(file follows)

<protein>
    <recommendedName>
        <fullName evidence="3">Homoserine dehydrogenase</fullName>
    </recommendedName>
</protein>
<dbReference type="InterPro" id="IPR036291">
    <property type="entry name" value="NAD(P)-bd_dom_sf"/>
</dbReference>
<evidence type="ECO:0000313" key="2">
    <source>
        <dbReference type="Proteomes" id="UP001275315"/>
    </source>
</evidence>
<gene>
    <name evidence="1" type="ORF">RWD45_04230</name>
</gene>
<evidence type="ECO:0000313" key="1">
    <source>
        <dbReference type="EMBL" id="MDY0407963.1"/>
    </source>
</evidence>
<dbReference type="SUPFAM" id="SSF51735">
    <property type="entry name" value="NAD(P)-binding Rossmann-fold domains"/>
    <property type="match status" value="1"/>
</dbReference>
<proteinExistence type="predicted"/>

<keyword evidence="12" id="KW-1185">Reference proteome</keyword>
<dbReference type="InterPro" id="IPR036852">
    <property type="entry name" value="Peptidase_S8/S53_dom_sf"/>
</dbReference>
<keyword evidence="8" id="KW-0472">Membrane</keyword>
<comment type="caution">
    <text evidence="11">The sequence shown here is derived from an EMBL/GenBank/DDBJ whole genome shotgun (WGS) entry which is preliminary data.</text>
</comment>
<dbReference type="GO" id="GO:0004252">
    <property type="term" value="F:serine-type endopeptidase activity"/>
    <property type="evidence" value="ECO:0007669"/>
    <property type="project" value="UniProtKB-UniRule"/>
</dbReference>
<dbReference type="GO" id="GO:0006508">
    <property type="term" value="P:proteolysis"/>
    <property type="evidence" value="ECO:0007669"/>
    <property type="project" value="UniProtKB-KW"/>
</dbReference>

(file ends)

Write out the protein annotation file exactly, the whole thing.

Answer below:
<protein>
    <recommendedName>
        <fullName evidence="3">Homoserine dehydrogenase</fullName>
    </recommendedName>
</protein>
<dbReference type="InterPro" id="IPR036291">
    <property type="entry name" value="NAD(P)-bd_dom_sf"/>
</dbReference>
<evidence type="ECO:0000313" key="2">
    <source>
        <dbReference type="Proteomes" id="UP001275315"/>
    </source>
</evidence>
<gene>
    <name evidence="1" type="ORF">RWD45_04230</name>
</gene>
<evidence type="ECO:0000313" key="1">
    <source>
        <dbReference type="EMBL" id="MDY0407963.1"/>
    </source>
</evidence>
<dbReference type="SUPFAM" id="SSF51735">
    <property type="entry name" value="NAD(P)-binding Rossmann-fold domains"/>
    <property type="match status" value="1"/>
</dbReference>
<proteinExistence type="predicted"/>

<keyword evidence="12" id="KW-1185">Reference proteome</keyword>
<dbReference type="InterPro" id="IPR036852">
    <property type="entry name" value="Peptidase_S8/S53_dom_sf"/>
</dbReference>
<keyword evidence="8" id="KW-0472">Membrane</keyword>
<comment type="caution">
    <text evidence="11">The sequence shown here is derived from an EMBL/GenBank/DDBJ whole genome shotgun (WGS) entry which is preliminary data.</text>
</comment>
<dbReference type="GO" id="GO:0004252">
    <property type="term" value="F:serine-type endopeptidase activity"/>
    <property type="evidence" value="ECO:0007669"/>
    <property type="project" value="UniProtKB-UniRule"/>
</dbReference>
<dbReference type="GO" id="GO:0006508">
    <property type="term" value="P:proteolysis"/>
    <property type="evidence" value="ECO:0007669"/>
    <property type="project" value="UniProtKB-KW"/>
</dbReference>